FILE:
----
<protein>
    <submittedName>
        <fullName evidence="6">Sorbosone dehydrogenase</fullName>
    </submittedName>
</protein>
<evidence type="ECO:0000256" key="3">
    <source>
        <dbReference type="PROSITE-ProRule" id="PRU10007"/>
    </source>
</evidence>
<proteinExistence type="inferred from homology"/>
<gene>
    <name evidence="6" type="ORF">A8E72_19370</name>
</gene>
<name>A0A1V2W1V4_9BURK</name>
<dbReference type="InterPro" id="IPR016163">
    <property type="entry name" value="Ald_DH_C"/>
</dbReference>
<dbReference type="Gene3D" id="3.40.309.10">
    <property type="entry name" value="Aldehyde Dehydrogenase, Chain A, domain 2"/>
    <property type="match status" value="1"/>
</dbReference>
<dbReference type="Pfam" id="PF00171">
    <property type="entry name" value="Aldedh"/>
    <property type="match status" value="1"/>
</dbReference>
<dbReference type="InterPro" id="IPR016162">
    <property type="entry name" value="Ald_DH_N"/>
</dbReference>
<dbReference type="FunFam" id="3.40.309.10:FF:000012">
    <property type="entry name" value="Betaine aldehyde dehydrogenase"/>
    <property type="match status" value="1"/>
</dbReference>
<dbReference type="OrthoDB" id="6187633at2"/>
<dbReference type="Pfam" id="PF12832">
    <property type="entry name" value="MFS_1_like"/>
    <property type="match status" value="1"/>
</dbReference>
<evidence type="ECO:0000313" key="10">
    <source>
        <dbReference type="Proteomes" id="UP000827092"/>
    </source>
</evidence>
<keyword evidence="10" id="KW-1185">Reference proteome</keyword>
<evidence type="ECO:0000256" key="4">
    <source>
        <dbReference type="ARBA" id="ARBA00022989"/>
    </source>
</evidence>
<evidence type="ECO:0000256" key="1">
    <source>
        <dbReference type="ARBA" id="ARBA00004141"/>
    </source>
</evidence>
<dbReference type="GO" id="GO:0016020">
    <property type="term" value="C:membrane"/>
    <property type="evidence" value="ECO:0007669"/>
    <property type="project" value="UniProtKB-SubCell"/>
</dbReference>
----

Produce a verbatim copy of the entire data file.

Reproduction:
<protein>
    <submittedName>
        <fullName evidence="6">Sorbosone dehydrogenase</fullName>
    </submittedName>
</protein>
<evidence type="ECO:0000256" key="3">
    <source>
        <dbReference type="PROSITE-ProRule" id="PRU10007"/>
    </source>
</evidence>
<proteinExistence type="inferred from homology"/>
<gene>
    <name evidence="6" type="ORF">A8E72_19370</name>
</gene>
<name>A0A1V2W1V4_9BURK</name>
<dbReference type="InterPro" id="IPR016163">
    <property type="entry name" value="Ald_DH_C"/>
</dbReference>
<dbReference type="Gene3D" id="3.40.309.10">
    <property type="entry name" value="Aldehyde Dehydrogenase, Chain A, domain 2"/>
    <property type="match status" value="1"/>
</dbReference>
<dbReference type="Pfam" id="PF00171">
    <property type="entry name" value="Aldedh"/>
    <property type="match status" value="1"/>
</dbReference>
<dbReference type="InterPro" id="IPR016162">
    <property type="entry name" value="Ald_DH_N"/>
</dbReference>
<dbReference type="FunFam" id="3.40.309.10:FF:000012">
    <property type="entry name" value="Betaine aldehyde dehydrogenase"/>
    <property type="match status" value="1"/>
</dbReference>
<dbReference type="OrthoDB" id="6187633at2"/>
<dbReference type="Pfam" id="PF12832">
    <property type="entry name" value="MFS_1_like"/>
    <property type="match status" value="1"/>
</dbReference>
<evidence type="ECO:0000313" key="10">
    <source>
        <dbReference type="Proteomes" id="UP000827092"/>
    </source>
</evidence>
<keyword evidence="10" id="KW-1185">Reference proteome</keyword>
<evidence type="ECO:0000256" key="4">
    <source>
        <dbReference type="ARBA" id="ARBA00022989"/>
    </source>
</evidence>
<evidence type="ECO:0000256" key="1">
    <source>
        <dbReference type="ARBA" id="ARBA00004141"/>
    </source>
</evidence>
<dbReference type="GO" id="GO:0016020">
    <property type="term" value="C:membrane"/>
    <property type="evidence" value="ECO:0007669"/>
    <property type="project" value="UniProtKB-SubCell"/>
</dbReference>